Senate Majority Leader Harry Reid (D-NV) and Republican Leader Mitch McConnell (R-KY) have agreed on a plan to reopen the federal government after two weeks of shutdown. The shutdown took effect on October 1st, after Congress failed to agree on a budget because of Republican opposition to Obama's Affordable Care Act. As part of the compromise, the US budget will be extended through January 14th, 2014, and the debt limit will be suspended until February 7th — once again punting an issue Congress has been debating for years. A committee will look at more expansive plans for a budget later this year, with a report due December 13th. The ACA itself remains undelayed and largely unchanged, except for tougher checks on the income of people receiving government health-care subsidies.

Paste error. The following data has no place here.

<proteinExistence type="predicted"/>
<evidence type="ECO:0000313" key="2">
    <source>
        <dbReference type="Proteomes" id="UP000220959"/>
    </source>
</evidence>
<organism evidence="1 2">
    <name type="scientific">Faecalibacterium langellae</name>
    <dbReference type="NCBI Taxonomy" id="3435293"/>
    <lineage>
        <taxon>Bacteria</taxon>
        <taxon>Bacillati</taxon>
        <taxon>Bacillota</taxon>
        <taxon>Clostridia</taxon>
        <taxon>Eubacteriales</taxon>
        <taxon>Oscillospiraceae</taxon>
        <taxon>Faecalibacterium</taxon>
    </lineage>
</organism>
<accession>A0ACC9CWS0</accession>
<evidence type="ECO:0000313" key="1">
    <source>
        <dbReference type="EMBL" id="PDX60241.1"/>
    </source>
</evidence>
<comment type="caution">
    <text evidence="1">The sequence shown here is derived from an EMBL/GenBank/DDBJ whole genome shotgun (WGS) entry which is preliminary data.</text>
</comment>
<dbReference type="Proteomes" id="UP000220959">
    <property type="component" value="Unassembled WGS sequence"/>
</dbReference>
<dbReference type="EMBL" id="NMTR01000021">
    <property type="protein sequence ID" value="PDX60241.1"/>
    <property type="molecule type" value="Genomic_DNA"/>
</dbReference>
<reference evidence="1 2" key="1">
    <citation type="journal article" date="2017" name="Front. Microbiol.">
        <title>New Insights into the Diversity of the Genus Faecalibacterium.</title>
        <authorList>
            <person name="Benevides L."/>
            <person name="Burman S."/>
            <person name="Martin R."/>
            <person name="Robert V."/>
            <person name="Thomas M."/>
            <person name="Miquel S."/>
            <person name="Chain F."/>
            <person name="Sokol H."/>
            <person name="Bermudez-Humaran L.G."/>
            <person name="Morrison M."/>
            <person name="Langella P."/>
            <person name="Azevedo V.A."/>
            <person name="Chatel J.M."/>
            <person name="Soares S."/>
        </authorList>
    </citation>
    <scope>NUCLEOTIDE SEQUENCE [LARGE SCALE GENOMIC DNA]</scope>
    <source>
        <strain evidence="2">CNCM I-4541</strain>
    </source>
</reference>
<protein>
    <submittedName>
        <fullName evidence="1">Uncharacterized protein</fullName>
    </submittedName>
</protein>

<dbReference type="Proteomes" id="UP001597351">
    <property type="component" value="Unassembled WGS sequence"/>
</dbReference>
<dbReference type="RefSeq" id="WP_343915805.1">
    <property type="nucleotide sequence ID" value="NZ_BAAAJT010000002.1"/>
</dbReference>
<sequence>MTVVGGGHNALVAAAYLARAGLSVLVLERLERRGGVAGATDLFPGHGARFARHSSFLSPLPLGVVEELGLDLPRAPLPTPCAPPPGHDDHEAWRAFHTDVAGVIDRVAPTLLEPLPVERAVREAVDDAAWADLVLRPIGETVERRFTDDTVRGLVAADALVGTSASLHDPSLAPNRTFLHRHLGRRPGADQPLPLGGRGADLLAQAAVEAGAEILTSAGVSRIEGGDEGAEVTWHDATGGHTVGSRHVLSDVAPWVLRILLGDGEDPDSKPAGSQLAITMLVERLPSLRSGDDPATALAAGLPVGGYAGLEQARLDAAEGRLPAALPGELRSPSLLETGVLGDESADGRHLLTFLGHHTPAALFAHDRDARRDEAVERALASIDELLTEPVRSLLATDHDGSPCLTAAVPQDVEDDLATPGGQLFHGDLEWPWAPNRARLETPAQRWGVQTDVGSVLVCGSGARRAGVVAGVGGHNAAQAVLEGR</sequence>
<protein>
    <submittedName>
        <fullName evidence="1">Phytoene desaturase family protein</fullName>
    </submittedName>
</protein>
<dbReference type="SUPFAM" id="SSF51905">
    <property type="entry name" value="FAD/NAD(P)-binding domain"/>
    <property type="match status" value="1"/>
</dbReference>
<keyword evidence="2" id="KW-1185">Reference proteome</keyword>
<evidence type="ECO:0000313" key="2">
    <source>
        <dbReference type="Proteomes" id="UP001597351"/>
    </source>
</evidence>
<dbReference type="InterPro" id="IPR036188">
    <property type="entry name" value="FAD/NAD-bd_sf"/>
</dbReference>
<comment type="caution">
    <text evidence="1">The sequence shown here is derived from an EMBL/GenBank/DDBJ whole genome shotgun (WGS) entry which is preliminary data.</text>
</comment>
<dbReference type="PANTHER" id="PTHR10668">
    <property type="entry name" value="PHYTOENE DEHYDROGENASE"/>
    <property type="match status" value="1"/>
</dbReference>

The agreement comes one day before the Treasury Department warned that the US was in danger of defaulting on its loans. It still needs to be made official in both the Senate and the House — where hard-line Tea Party members have so far derailed negotiations. With McConnell and Reid in agreement, however, Congress looks to be falling into line. One of the ACA's major opponents, Senator Ted Cruz (R-TX), has also said he will not oppose this compromise, and McConnell says that Republicans will move to discussing other issues for the time being.